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Seven Surefire Ways to Get Ejected

“What have I gotta do to get thrown out of here?” demands your favorite manager, exasperated and red faced, a vein throbbing in his forehead. He’s been arguing for almost two full minutes, and might not have taken a breath since he started. Neither umpire seems the least bit interested in doubling down on the bad call and tossing him from the game. But the manager wants out of this game.

So, what must a player, coach or manager do to get ejected?

First, consider that the authority to remove any participant from the game is entrusted the umpires. Period. Good umpires take this responsibility seriously. MLB stresses that although different unique situations happen, there are standards that should be applied. They also have guidelines set forth in the Major League Umpire’s Manual. The idea is for umpires and participants to understand what crosses the line?

Here are Seven Surefire Ways to Get Ejected:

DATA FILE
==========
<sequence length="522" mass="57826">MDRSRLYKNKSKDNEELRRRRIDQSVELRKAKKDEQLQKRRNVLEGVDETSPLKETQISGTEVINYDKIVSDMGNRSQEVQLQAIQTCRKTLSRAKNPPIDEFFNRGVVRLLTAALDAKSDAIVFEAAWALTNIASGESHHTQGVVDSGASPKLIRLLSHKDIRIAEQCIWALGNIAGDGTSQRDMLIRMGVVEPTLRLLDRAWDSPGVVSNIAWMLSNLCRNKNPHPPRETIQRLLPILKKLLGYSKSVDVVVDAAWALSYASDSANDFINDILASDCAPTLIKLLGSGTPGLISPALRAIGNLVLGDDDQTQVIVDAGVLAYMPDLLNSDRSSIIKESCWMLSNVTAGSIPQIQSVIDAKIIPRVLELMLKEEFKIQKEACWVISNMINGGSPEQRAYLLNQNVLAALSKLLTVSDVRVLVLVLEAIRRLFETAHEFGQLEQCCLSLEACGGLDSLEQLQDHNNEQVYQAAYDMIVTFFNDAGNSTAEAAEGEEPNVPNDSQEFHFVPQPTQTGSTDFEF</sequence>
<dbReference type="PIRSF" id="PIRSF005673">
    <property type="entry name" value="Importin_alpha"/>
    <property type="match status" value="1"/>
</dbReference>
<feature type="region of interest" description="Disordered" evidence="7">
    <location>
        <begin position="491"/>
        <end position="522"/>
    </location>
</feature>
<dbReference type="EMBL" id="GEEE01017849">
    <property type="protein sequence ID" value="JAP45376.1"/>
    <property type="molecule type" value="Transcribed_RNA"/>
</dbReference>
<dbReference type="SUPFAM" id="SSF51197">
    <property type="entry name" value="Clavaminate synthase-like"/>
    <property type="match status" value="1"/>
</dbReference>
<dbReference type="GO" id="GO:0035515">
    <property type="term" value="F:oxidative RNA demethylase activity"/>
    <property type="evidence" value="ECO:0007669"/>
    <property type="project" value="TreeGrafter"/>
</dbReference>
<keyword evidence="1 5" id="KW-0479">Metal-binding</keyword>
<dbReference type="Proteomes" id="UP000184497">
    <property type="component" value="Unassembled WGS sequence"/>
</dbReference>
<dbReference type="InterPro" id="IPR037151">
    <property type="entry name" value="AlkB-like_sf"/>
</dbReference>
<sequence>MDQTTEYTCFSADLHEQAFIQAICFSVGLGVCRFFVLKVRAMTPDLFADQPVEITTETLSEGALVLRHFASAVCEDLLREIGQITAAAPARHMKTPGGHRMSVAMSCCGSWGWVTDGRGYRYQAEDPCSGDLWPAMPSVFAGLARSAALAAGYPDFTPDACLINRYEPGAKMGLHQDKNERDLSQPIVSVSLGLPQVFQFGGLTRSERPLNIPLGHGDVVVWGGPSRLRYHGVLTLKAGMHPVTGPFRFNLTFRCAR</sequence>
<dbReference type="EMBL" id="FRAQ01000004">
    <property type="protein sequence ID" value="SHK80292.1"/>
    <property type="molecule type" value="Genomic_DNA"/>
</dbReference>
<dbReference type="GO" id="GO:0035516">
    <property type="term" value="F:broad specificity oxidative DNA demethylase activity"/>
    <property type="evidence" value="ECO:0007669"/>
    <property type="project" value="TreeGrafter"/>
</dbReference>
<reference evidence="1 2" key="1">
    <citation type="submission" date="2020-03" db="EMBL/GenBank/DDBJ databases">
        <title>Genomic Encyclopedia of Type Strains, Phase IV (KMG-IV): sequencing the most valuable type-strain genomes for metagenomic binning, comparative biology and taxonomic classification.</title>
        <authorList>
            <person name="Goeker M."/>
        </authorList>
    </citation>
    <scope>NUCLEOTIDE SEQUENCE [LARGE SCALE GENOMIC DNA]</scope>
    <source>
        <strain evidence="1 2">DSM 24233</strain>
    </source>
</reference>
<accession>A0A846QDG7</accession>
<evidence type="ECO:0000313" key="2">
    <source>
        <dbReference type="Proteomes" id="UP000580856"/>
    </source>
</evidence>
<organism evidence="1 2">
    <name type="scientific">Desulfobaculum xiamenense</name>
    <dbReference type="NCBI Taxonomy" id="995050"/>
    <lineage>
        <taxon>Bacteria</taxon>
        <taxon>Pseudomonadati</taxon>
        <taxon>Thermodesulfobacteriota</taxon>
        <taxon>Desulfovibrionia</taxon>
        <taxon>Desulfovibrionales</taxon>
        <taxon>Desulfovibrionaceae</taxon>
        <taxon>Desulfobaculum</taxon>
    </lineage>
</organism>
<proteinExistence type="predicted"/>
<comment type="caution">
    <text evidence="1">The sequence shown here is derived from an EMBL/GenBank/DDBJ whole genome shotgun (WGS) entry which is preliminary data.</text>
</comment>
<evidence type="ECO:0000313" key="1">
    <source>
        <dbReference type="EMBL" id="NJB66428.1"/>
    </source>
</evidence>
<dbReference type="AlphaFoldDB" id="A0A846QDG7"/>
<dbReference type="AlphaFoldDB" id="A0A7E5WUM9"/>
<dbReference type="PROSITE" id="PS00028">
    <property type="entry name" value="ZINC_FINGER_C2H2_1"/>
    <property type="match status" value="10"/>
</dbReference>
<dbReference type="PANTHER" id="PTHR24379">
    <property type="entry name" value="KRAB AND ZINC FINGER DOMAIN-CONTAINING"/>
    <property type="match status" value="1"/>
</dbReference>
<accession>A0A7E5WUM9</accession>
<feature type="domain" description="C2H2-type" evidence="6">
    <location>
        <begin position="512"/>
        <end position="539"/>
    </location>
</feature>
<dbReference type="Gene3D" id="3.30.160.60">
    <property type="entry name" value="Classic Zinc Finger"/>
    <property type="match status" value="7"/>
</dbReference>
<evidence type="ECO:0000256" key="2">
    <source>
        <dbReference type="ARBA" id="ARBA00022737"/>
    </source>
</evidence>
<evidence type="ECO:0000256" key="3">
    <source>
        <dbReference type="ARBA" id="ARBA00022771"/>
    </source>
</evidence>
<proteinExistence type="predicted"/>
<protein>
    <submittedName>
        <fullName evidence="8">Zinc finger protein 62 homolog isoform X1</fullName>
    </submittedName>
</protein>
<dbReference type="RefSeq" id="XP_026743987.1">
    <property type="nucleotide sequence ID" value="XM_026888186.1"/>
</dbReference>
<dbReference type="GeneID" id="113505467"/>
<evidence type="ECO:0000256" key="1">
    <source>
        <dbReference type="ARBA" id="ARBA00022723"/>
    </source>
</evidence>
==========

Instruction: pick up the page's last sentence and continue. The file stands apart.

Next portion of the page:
1. Use profanity.
    Pretty simple.
  2. Make physical contact with an umpire.
    This could earn you a suspension, too.
  3. Don’t stop arguing.
    The umpire should warn the player or manager that his point has been heard and it is time to move on.
  4. Leave your position to argue ball and strikes.
    The umpire should immediately warn the player or coach to return of “you’re outta’ here.”

8.02(a) Comment: Players leaving their position in the field or on base, or managers or coaches leaving the bench or coaches box, to argue on BALLS AND STRIKES will not be permitted. They should be warned if they start for the plate to protest the call. If they continue, they will be ejected from the game.

  1. Argue a review play or decision.
    The delay of game factor comes into play here. MLB does not want more argument after a play has been decided. It simply delays the game.
  2. Make crazy gestures or throw something on the field.
    This includes cups, towels, and just about any baseball equipment that might be lying around.
  3. Ridicule an umpire.
    Do not draw a line in the dirt to show the ump exactly how far outside that last pitch was. Nobody likes to be shown up, especially umpires.

Read the official Conduct and Responsibilities of Umpires:

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